Africa, the first cradle to civilization had had many great leaders who made impact in Africa during their reign. This post highlights 7 of the most influential Queens in African history.
At first, it was unheard of for women to rule because women were considered to be weak creatures. Several instances disproved this as women played significant roles in African history. This was especially during the pre and post British colonial era. Some women however, were more influential than others.
Below are 7 of the Most Influential Queens in African History:
1. Queen Amina of Zaria
Born in the mid-sixteenth century, Amina Mohamud was a Muslim and Hausa warrior Queen of the state Zazzau. Her grandfather discovered her leadership skills early and so allowed her attend state meetings. There she learned the craft of statesmanship.
Around 1566, her parents died and her brother became the king. By this time, she had become known as a deadly warrior. In fact, she was said to be more capable than men. When her brother died in 1576, she ascended the throne. Although the Zazzau Kingdom was a powerful one at the time, she wished to expand it and she did.
Under the rule of Queen Amina of Zaria, Zazzau acquired and controlled more territory than it ever had before. However, as very little is known about the exact date of her birth, her death is also shrouded in mysteries. According to Muslim scholar Dan Tafa, she died her natural death in Attaagar, near the northern frontier of Zazzau.
2. Amanirenas – Empress of Ethiopia
Candace or Kandake was the name given to Queens of Ethiopia by Europeans. Amanirenas was regarded as one of the most dreaded war generals of her time. Fierce and tactical, she became a uniting military leader. Although she was blind in one eye which was a result of a battle with the Romans, she was relentless.
When the Romans tried to conquer Amanirenas’ lands in 332 B.C., she arranged her armies strategically to meet them. Seeing the position and strength of her armies, the Romans let them be showing that she definitely knew her onions.
3. Makeda – Queen of Sheba
Makeda was known to be a Queen of incredible strength after surviving a battle with the serpent King Awre. She was energetic and took great interest in the commerce of her kingdom.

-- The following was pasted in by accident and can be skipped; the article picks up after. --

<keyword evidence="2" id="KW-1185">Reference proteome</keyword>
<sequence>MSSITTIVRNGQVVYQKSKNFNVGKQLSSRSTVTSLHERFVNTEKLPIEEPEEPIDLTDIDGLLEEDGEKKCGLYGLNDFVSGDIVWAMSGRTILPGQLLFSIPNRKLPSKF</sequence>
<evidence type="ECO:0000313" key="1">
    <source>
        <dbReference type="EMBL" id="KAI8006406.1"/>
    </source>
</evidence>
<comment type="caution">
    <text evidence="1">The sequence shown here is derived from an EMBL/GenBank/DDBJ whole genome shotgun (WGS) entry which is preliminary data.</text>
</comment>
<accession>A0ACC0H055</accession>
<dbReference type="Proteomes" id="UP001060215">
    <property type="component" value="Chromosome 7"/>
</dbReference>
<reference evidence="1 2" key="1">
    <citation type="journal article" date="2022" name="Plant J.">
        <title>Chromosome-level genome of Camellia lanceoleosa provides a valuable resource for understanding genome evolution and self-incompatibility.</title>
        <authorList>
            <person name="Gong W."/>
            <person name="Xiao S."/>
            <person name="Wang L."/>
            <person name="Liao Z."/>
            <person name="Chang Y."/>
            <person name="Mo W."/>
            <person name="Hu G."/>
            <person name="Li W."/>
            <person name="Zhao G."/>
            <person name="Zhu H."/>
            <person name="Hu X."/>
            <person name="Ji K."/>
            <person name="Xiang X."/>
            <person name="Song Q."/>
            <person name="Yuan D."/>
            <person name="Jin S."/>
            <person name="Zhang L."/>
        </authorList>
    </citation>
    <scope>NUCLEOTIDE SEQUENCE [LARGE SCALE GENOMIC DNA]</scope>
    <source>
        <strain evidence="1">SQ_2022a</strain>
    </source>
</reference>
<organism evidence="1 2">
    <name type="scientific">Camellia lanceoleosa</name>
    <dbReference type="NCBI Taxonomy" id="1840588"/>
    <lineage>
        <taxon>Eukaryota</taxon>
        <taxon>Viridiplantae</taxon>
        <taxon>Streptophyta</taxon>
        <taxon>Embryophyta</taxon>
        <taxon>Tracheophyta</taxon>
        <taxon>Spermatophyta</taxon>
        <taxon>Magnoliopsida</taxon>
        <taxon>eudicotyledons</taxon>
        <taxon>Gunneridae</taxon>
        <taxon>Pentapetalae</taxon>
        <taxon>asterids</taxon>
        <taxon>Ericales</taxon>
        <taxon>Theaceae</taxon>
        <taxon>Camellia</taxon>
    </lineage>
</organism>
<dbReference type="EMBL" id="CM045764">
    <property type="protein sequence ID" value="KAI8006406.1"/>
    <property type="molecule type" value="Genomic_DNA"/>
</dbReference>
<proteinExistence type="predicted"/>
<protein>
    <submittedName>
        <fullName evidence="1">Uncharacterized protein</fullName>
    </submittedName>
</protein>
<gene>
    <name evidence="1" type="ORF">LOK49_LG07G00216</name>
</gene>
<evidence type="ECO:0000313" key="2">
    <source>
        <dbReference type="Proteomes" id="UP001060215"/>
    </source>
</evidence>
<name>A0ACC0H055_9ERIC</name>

Makeda expanded her commerce to Palestine and India through sea and land routes. Her story has been narrated throughout history for various reasons. Although, the most famous one is her meeting with King Solomon. Till the Ethiopian people’s revolution in 1974, the Ethiopian emperors of the Solomonic line traced their lineage to the Menelik, son of the Queen of Sheba.
4. Moremi – Queen of Ile-Ife
Moremi was a Queen fabled to have contributed to the deliverance of the Yoruba tribe from oppression. In fact, Moremi is worshipped as a goddess among some tribes in the Yoruba race. Although, much of her story isn’t clear, the fact remains that Moremi was a courageous woman.
5. Nandi – Queen of Zulu
Nnadi was the resilient mother of one of the Zulu Kingdom’s greatest kings, Shaka Zulu. She had significant influence over the affairs of the kingdom even during the reign of her son.
6. Nefertiti – Queen of Ancient Kemet
Nefertiti was an Egyptian Queen and Great Royal Wife to Akhenaten, an Egyptian Pharaoh. She reigned during what most regard as the wealthiest period of ancient Egyptian history.
7. Yaa Asantewa – Queen of Ashanti
She became Queen when her son was exiled to Seychelles. Also a warrior Queen, she led the War of the Golden Stool against British colonials in 1900. This was because the British demanded for the Golden stool which was very significant to the Ashanti.
As seen above, the African continent owes much to its men as well as its women. These women were known for their sagacity and strength of character. They faced many threatening situations with dire consequences throughout their rules. Most times, they triumphed. This shows that women are capable of ruling like their male counterparts.